Name U.S History Instructors name 10/14/14 Federalist Vs Anti-federalist From 1787-1790 the development of the American Constitution was a battle between two opposing political philosophies. America’s best political minds gathered in Philadelphia and other cities in the Northeast in order to find common ground in a governmental structure. The Federalists and the Anti-Federalists had both some political thoughts that agreed as well as some political thoughts that disagreed. However, both parties would compromise and ultimately come together. The Federalist Party, led by James Madison, was in favor of the newly formed Constitution.
1. The United States Constitution’s ratification resulted from a political process that required compromise between the Federalists and Anti-Federalists. Many of the debates in government today continue to reflect the concerns of each perspective. (a) Compare the positions of Federalists and Anti-Federalists regarding the power of the national government. The Federalist led by Alexander Hamilton favored a strong central government.
The Articles of Confederation were created as a new central government form after the American Revolution. The Articles still consisted of problems, specifically financial ones. Hamilton proposed a plan that would put U.S. finances on a stable foundation. He planned to lower national debt and strengthen the national credit because he believed that "a national debt was a national blessing". However, some people, such as Jefferson and small farmers opposed his ideas, because they believed in states' rights and a strict interpretation of the constitution, which led to the split of two different political parties.
Then there were the anti-federalists, who had overlapping reasons for opposing the Constitution. Many famous patriots led them. An example is Patrick Henry, who opposed the Constitution because he believed it destroyed the supremacy of the individual states. The biggest supporter of the United States Constitution was the Federalist Party. The Federalists did not have a bill of rights.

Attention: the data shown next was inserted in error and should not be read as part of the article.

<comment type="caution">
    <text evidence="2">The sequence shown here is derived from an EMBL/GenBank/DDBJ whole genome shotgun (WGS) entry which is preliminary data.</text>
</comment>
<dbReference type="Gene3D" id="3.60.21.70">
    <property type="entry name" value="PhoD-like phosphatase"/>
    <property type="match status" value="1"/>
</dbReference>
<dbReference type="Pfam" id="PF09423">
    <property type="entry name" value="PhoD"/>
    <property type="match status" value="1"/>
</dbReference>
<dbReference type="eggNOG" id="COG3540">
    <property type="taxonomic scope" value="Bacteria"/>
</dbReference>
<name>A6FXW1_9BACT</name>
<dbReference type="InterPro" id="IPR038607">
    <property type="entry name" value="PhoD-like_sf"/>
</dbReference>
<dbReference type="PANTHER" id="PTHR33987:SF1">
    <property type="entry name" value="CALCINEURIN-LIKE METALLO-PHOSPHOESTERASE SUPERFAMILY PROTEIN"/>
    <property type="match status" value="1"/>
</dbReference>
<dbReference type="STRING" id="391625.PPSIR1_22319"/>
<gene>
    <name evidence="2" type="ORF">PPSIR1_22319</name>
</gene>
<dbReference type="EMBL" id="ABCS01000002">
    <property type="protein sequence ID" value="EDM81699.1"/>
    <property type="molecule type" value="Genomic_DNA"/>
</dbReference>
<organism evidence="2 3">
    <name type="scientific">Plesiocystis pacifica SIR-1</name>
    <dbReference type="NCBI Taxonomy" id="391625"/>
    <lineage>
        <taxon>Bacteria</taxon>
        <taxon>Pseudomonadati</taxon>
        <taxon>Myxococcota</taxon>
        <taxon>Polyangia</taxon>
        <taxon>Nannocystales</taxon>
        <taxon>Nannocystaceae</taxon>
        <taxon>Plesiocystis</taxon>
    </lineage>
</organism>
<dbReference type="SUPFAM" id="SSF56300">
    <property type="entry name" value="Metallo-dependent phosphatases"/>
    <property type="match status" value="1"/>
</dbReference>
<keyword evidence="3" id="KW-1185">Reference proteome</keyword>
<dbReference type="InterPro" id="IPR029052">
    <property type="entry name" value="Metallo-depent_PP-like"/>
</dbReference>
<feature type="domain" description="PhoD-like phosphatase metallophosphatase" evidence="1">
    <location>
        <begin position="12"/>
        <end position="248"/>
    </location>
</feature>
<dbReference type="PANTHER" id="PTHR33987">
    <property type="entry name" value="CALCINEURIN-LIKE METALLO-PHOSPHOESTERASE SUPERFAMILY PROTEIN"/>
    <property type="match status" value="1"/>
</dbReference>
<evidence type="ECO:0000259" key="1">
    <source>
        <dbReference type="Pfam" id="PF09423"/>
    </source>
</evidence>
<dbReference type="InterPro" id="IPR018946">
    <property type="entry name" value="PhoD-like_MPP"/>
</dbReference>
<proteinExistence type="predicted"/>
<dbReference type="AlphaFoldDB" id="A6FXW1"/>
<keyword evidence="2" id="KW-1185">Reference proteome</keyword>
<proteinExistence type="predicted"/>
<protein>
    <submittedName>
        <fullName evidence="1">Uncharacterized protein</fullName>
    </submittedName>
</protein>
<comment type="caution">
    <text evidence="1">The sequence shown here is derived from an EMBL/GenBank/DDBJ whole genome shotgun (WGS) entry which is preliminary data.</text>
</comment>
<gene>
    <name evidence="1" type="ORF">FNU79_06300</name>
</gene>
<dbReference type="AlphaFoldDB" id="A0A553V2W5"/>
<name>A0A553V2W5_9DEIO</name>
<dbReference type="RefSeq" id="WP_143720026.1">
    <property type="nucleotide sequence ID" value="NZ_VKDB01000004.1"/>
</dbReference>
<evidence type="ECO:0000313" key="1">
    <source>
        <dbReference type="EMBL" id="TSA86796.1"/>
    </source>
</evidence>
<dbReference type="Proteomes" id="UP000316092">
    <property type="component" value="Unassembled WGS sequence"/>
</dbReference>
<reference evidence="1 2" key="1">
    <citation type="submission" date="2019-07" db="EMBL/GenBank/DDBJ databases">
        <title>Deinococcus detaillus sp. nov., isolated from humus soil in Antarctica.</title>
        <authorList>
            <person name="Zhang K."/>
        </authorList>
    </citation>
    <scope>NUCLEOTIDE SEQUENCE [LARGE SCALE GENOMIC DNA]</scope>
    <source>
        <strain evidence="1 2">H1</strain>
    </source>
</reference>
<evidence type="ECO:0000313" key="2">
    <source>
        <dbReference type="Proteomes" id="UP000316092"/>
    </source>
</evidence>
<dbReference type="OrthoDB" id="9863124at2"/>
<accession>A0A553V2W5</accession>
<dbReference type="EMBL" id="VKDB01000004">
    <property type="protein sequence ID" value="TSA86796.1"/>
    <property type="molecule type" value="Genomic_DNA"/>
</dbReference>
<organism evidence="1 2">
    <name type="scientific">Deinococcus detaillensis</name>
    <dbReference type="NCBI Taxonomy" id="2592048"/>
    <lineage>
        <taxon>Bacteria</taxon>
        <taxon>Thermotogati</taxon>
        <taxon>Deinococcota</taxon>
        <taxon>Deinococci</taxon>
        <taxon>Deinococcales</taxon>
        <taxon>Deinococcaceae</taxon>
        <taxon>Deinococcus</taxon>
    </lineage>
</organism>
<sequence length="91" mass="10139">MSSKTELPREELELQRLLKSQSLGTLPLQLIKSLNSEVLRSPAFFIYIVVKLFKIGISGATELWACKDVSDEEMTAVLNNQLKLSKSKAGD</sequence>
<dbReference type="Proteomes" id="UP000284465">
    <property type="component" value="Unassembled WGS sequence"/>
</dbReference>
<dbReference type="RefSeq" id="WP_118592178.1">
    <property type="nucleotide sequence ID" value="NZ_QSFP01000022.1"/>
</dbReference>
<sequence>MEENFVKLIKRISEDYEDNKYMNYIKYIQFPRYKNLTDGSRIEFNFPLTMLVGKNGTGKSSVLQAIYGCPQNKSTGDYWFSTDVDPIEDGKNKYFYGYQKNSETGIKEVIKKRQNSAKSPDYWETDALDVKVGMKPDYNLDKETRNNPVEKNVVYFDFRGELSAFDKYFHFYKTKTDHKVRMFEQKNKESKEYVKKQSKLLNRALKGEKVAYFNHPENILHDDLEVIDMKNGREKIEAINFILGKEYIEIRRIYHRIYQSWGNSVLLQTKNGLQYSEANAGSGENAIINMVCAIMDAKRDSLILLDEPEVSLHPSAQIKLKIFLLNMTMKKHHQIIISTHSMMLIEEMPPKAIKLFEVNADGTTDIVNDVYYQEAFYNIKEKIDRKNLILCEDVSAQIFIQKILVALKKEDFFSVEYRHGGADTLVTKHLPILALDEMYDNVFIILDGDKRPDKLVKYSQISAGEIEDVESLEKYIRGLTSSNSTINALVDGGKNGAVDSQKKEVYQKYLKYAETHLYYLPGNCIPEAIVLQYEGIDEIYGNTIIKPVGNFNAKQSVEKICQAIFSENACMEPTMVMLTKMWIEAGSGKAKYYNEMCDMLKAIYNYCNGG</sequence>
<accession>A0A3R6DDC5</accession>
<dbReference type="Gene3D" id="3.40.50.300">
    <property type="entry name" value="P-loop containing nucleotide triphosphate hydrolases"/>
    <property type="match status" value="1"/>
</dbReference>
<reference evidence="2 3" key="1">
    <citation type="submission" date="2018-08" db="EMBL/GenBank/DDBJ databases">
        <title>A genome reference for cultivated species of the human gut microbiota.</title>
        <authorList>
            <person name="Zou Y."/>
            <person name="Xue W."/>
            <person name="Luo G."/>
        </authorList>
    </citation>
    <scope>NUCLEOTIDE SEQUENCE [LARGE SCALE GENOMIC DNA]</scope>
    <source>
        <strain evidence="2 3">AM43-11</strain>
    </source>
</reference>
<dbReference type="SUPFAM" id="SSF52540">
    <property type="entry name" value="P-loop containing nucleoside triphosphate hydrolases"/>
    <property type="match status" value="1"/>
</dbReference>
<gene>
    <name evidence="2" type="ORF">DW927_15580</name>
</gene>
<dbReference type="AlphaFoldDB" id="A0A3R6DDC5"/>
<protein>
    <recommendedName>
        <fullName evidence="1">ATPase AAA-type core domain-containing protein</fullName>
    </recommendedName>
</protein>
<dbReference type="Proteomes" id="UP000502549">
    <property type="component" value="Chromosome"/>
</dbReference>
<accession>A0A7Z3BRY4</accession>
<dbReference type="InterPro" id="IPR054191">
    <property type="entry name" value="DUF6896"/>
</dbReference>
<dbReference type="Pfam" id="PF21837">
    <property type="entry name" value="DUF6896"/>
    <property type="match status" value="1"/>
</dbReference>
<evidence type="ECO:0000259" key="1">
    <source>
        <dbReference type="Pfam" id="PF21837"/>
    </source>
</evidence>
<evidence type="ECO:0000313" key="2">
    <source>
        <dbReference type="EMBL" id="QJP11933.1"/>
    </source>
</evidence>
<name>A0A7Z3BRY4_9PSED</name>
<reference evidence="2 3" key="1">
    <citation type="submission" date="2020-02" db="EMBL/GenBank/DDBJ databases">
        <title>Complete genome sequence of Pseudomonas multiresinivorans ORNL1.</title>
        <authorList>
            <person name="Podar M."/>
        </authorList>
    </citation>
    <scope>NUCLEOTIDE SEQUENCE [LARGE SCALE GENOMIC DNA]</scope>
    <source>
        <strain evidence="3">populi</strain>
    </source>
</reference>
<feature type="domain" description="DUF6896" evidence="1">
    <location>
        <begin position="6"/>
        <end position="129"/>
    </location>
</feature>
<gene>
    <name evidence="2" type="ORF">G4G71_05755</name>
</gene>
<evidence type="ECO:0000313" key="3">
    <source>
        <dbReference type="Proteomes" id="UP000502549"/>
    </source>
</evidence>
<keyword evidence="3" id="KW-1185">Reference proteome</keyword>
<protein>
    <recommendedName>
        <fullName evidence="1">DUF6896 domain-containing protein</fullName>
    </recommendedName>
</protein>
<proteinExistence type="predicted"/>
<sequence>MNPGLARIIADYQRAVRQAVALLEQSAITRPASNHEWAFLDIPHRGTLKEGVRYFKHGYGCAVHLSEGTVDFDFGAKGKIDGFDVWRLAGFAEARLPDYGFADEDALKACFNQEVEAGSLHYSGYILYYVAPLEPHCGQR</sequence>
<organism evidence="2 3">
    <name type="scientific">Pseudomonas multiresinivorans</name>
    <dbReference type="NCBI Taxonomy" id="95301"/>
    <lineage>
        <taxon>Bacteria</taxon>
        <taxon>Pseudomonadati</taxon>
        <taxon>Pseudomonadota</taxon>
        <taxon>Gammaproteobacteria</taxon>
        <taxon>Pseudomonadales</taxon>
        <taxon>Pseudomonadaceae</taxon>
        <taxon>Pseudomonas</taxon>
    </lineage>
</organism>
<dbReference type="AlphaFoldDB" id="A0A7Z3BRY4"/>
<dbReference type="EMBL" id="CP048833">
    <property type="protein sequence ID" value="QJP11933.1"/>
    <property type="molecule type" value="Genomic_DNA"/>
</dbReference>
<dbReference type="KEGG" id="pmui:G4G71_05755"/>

Republicans vs. Federalists Abby Weigel THE # 4 The Federalist and the Democratic-Republicans were two political parties that were formed in the 1790’s, due to the debate and controversies of the new government. Fighting between these two political groups was focused more on their views of democracy, government power, the economy, and foreign affairs. The Government/Democracy, the Economics, and Foreign affairs were the subjects that caused all the heated debates and arguments between the two political parties. The Federalists supported a totally different form of government than the Republicans. The Federalists, led by Alexander Hamilton, favored a strong central government who had the power to tax, make treaties, control exports/imports, and declare war.
Some political issues that arose from the ratification of the Constitution were that it gave the central government way too much power. It also lacked civil rights for the citizens and it didn’t have enough states behind it to elect the first president, therefore George Washington was appointed as the first President of the United States. When the ratification of the Constitution went through two major political parties were formed, the Federalists (Alexander Hamilton, believed in a strong central government and less power for the states) and the Anti-Federalists (Thomas Jefferson, believers in a weak central government and more individual powers to the states). These two political parties had different interpretations on who would have the final authority within the nation. Federalist were strong supporters of a powerful central government and limiting the powers of states individually, while the Anti-Federalists thought that a weak central government and more power to each state would benefit the nation better.